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The Nova Scotia government continues to use delaying tactics to abuse the new Highway Workers Act.

A total of 32 meetings have been held with little progress since the Act, which substitutes binding arbitration for the right to strike, was passed last year. Conciliation efforts ended in June yet the government is still dragging its feet, delaying the arbitration process that could lead to a resolution.

“Conciliation is off. It’s over,” says Local 1867 president Gareth Drinnan. “I’m confident when we go to binding arbitration, we have a really strong case.”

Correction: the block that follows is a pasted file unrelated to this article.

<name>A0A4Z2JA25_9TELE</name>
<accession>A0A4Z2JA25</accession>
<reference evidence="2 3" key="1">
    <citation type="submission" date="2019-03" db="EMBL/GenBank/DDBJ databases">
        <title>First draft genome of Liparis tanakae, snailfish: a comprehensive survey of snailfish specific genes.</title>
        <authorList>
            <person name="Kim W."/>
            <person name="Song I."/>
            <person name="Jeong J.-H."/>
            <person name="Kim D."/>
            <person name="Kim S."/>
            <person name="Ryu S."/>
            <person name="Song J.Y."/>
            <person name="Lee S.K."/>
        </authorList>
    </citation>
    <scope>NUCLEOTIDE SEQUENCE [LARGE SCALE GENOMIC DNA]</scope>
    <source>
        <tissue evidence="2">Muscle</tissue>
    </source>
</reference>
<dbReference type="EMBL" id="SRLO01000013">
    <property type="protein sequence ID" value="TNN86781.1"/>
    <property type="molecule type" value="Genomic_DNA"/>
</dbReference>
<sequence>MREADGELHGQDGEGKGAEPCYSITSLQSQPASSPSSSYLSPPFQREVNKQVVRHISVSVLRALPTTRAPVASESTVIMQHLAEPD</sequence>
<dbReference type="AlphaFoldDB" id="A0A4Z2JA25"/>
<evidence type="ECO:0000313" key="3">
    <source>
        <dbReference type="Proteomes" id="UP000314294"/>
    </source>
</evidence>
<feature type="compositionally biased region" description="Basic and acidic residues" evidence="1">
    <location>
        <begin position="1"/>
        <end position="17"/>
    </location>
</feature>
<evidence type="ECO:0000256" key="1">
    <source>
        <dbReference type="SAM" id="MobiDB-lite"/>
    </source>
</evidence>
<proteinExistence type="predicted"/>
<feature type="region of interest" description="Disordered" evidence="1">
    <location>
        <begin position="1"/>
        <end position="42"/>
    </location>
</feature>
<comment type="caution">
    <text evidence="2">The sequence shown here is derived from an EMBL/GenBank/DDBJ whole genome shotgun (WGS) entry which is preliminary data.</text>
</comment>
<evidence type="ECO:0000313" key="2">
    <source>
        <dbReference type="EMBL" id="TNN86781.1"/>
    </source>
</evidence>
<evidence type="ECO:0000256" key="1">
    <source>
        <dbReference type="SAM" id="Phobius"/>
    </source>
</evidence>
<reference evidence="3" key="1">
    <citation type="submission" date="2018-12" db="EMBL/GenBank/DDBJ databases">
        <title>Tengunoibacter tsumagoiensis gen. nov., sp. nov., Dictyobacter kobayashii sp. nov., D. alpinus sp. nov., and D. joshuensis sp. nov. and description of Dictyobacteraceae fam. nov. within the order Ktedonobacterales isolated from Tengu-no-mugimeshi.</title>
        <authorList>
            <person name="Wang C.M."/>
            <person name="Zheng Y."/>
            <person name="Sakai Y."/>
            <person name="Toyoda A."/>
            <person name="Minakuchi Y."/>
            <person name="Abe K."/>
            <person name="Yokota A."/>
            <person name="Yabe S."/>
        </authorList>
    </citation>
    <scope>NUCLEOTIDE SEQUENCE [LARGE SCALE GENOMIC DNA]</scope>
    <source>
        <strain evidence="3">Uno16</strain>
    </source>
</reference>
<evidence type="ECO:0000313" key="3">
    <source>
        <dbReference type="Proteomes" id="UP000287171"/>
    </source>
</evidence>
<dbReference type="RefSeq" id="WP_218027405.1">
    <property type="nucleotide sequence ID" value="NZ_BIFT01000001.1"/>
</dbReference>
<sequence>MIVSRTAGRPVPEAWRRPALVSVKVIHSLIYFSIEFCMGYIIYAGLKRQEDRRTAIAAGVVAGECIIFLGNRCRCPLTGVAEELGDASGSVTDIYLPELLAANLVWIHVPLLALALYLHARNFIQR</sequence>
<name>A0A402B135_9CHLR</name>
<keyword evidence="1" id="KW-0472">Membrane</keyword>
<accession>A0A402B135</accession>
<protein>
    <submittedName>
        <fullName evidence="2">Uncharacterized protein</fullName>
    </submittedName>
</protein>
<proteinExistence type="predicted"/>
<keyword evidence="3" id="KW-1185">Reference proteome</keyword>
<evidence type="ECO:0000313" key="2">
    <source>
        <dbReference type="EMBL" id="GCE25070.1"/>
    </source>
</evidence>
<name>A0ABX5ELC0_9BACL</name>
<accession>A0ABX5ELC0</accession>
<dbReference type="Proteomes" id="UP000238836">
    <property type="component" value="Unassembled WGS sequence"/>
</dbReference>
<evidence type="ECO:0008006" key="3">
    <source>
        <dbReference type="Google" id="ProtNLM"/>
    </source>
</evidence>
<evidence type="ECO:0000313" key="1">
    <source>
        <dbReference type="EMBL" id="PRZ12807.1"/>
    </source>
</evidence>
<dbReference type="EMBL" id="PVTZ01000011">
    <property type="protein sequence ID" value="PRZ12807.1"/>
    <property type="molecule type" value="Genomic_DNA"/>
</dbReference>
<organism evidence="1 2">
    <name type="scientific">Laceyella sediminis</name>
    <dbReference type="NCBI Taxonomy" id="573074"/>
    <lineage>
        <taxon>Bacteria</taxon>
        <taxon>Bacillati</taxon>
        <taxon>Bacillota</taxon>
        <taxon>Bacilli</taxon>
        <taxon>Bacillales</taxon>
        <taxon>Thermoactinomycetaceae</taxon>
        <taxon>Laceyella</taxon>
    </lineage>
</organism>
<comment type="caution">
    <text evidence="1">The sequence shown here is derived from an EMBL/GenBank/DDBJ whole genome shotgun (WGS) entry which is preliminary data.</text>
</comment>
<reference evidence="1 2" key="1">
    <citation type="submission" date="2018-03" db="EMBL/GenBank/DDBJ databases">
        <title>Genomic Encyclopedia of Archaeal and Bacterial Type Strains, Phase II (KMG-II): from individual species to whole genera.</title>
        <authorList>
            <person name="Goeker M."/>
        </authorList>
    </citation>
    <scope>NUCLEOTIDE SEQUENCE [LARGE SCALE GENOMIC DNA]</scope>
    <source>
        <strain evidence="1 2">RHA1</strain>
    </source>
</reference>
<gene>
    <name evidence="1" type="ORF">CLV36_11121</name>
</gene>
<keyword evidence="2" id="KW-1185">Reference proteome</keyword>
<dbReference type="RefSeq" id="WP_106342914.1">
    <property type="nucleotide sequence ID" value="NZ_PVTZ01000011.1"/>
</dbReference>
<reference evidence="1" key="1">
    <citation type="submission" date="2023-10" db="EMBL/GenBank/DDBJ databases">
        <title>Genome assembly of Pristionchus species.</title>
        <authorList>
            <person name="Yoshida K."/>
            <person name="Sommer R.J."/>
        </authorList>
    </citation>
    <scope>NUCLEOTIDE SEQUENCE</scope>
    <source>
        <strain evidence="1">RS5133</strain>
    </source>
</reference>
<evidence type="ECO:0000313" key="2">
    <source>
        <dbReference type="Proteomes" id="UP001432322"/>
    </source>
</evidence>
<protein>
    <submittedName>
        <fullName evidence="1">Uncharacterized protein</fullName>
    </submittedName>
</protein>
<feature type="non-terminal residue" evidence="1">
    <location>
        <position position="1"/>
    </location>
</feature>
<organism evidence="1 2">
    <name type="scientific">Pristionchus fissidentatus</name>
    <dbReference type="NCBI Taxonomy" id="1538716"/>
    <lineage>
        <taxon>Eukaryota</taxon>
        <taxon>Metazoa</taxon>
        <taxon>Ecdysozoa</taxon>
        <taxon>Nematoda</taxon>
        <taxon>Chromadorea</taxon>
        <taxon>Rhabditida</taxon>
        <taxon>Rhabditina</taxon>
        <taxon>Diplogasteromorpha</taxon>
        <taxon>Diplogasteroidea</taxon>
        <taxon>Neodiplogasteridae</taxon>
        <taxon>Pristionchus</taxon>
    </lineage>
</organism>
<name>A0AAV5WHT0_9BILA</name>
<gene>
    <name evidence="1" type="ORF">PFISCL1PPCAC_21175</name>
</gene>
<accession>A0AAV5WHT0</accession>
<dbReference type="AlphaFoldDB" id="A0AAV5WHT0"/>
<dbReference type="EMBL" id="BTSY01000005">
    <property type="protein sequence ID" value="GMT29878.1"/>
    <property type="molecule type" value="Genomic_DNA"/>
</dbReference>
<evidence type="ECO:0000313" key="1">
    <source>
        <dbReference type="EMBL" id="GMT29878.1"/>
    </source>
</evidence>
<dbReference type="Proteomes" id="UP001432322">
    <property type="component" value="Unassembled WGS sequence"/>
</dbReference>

The union represents bridge and road crews, surveyors, mechanics, Cape Breton ferry operators and plow drivers. The main issue in the dispute is money. Management has offered a 3.8 per cent increase over 30 months; the union wants a one-year, 8 per cent deal. The average wage is $12.35 an hour.

CUPE National Representative Alex Somerville says the government is trying to force a further one-year wage freeze on highway workers by delaying any increase until November 1. Local 1867 members have not had a raise since 1991.